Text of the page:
Phakorn Chansrichawla, Yang Yang and Derek Le from Columbia University’s Master of Real Estate Development program took first place in the Colvin Case Study Challenge.

Photo courtesy of Columbia University

In their case study, students Phakorn Chansrichawla, Yang Yang and Derek Le cite David Carlos of Savills Studley, who noted “the ongoing trend of non-profit organizations leveraging their real estate assets to sup¬port future initiatives. This transaction represents the law school’s most recent land sale, contributing to its efforts to increase the school’s endowment, which has doubled over the past five years to approximately $225 million.”

By way of context, the students document that Downtown Brooklyn is one of Brooklyn’s fastest growing neighborhoods, with a total population of more than 65,000 and a population growth rate of 16.5% that is triple the rate of New York City as a whole. The area is home to some 84,000 jobs with a strong influx of tech jobs over the past decade. Moreover, “77% of residents have a bachelor’s or graduate degree, with the median household income of Downtown Brooklyn at $156,977.”

A pivot from condo to rental was crucial to the project’s success. So were purchased additional air rights from adjacent lots totaling 50,000 sq. ft. of development rights and enough affordable square footage to qualify for New York City’s 421-a tax abatement program. By 2022, One Boerum Place’s 138 units, totaling 250,000 gross sq. ft., were fully leased and retail space was coming online.

Second place in the Colvin competition went to the team of Joseph Tran, Hunter Canales and Kaleab Andy from the University of Houston, who completed a case study about the Ion Innovation District that has welcomed tenancy from partner Chevron, among others.

Rendering courtesy of Chevron and The Ion

The tax abatement enabled Avery Hall “to have three maximum years of abatement during construction period, full abatement for two years of operational period and eight years of abatement phase out,” the students write. “This aspect of the project was crucial to the success of a rental project, as the firm needed to have certain benefits guaranteed to ensure that pivoting from a condominium project to a rental project would pencil out. These benefits allowed the switch and were key to convincing all capital partners.”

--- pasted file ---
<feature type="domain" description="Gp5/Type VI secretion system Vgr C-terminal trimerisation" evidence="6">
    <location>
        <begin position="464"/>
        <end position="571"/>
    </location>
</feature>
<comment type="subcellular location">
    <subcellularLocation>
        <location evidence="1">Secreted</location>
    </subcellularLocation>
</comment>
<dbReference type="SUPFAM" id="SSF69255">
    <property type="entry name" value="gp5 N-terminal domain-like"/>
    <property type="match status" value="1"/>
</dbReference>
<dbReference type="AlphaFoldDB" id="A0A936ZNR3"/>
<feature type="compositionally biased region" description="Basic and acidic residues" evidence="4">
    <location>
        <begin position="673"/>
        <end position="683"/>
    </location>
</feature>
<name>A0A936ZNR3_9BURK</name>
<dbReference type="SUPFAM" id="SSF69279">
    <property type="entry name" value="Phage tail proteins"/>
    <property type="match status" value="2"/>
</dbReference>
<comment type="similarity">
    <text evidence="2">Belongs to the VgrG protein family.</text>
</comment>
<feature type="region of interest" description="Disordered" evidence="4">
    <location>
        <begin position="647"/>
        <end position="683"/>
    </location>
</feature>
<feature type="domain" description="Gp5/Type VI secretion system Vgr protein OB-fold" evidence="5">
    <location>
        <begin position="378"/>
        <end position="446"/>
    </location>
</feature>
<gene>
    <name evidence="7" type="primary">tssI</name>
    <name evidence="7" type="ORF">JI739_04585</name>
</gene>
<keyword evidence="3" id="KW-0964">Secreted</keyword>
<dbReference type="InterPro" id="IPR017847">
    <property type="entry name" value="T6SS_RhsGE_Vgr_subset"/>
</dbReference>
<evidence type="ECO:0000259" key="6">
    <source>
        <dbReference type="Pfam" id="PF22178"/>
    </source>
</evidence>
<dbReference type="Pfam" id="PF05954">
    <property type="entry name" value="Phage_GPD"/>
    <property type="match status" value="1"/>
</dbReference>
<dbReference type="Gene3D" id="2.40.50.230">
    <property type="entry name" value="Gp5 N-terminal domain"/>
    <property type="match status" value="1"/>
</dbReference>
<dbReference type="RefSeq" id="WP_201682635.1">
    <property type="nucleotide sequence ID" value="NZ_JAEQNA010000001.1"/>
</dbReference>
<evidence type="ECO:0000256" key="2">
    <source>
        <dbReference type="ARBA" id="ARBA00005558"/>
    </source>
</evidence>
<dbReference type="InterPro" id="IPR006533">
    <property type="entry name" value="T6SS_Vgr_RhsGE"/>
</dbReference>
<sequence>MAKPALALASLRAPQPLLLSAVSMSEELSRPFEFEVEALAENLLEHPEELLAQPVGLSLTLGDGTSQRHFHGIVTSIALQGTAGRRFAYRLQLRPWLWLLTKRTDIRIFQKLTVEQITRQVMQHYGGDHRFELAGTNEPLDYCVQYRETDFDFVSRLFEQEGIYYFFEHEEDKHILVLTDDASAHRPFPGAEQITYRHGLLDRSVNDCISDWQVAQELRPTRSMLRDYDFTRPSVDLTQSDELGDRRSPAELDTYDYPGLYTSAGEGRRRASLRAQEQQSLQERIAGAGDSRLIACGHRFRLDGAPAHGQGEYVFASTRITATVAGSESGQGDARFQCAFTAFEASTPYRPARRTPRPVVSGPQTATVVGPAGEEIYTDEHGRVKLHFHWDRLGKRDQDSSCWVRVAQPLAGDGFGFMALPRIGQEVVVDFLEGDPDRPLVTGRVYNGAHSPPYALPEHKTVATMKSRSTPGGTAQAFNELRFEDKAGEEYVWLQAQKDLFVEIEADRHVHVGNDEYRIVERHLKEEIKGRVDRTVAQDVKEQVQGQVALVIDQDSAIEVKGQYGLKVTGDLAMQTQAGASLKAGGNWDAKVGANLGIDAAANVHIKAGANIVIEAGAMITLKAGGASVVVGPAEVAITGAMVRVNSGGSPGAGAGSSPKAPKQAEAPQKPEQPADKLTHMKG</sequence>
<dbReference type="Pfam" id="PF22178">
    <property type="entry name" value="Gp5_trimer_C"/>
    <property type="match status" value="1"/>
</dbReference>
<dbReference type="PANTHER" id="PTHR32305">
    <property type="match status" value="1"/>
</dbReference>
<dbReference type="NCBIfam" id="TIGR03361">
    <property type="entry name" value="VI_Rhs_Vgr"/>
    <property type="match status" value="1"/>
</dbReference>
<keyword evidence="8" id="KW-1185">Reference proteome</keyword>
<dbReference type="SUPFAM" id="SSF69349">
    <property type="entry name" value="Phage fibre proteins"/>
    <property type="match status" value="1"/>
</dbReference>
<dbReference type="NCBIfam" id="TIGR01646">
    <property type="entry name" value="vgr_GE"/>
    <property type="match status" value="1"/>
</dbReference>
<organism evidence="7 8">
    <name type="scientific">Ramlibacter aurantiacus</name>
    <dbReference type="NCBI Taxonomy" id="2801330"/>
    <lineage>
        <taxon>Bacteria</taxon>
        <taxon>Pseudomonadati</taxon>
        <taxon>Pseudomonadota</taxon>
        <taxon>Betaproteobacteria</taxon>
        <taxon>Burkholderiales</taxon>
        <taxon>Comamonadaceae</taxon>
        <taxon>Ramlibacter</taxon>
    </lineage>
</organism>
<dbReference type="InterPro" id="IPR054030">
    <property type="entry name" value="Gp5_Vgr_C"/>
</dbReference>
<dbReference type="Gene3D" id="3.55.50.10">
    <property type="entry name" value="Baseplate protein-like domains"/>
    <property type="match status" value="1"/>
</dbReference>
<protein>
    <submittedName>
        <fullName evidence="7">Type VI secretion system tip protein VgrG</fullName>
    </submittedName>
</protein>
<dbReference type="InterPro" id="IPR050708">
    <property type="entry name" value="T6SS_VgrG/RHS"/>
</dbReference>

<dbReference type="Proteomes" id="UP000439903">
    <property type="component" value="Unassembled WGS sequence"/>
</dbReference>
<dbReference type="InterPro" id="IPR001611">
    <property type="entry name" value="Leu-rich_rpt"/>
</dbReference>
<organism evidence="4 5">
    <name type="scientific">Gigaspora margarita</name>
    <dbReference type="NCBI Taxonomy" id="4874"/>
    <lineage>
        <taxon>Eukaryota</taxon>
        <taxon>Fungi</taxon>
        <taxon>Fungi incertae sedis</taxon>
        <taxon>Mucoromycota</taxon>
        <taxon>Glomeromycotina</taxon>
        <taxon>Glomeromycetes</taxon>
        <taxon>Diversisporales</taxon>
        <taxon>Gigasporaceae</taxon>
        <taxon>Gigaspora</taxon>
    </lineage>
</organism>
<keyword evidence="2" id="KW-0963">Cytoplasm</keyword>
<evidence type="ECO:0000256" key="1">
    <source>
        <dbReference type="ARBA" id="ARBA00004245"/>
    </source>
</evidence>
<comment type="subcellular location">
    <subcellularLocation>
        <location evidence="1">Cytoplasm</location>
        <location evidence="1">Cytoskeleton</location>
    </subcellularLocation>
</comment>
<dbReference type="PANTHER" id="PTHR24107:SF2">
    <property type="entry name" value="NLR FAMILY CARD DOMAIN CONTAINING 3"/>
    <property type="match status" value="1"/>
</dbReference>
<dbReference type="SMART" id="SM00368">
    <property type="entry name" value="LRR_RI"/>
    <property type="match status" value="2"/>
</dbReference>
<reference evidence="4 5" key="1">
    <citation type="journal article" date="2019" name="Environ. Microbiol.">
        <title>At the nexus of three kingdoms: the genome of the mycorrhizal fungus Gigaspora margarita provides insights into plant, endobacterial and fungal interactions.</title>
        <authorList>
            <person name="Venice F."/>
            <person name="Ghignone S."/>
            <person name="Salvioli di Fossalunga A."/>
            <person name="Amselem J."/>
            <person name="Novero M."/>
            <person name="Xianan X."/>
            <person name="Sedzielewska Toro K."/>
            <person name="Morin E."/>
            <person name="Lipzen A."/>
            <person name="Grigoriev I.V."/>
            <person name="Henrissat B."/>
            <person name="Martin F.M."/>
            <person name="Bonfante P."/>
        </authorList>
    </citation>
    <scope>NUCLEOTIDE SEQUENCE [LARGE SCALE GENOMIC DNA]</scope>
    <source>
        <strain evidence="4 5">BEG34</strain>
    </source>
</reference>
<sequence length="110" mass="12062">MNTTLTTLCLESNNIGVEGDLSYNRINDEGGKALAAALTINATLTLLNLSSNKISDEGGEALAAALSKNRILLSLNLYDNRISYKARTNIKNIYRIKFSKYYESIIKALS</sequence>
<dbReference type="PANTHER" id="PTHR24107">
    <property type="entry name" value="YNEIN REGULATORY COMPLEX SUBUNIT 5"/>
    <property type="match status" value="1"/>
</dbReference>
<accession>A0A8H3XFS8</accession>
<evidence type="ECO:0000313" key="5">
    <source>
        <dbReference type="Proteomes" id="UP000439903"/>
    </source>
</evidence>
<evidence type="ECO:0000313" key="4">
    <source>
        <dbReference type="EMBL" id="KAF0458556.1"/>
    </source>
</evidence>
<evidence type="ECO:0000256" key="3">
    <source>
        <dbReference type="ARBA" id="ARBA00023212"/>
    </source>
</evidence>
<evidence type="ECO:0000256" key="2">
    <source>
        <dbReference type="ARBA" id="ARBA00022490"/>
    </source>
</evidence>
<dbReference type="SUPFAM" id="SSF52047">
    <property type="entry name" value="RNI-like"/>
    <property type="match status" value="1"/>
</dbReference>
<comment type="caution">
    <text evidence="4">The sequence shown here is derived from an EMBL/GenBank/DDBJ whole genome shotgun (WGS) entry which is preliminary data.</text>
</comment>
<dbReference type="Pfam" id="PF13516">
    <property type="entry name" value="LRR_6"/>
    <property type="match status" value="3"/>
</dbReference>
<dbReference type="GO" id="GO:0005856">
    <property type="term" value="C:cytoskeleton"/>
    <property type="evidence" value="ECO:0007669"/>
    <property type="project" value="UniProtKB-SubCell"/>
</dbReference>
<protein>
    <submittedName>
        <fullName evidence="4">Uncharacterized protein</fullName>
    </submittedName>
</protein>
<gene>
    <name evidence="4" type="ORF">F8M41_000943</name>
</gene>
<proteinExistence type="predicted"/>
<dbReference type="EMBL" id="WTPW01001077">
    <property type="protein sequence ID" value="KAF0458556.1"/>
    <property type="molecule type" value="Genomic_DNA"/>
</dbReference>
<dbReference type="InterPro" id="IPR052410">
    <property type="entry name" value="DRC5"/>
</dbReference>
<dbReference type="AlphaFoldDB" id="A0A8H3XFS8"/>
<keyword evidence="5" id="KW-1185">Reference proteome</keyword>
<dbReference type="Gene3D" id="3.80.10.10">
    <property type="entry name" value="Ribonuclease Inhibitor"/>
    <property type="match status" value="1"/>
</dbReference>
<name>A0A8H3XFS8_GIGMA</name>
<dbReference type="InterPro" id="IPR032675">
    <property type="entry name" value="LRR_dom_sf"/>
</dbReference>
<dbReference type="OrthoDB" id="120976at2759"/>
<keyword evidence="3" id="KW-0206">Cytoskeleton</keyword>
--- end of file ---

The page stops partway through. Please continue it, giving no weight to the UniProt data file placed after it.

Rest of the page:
The Colvin Institute’s archive of past competitions is another resource savvy employers can explore to connect with strong programs and students from around the country. Last year’s Colvin winner was a team from Pepperdine University with their study of the Talaria Burbank development. Semifinalists came from Clemson, NYU and Baruch College. The 2021 competition’s first prize went to a team from University of Colorado Boulder for their study of McGregor Square in Denver, with semifinalists from (once again) Clemson, the University of Maryland and Auburn University.

Even a fire a few years ago did not sidetrack the momentum of Riverworks Eastern Wharf in Savannah, a mixed-use development that’s part of a broader waterfront redevelopment in the growing Georgia city. The project was the focus of third-place winners Paul Good, Jordan Smith and Zion Kaauwai from Clemson University’s Master of Real Estate Development program.

Photo by J. Michael Worthington, Jr. ( courtesy of Choate Construction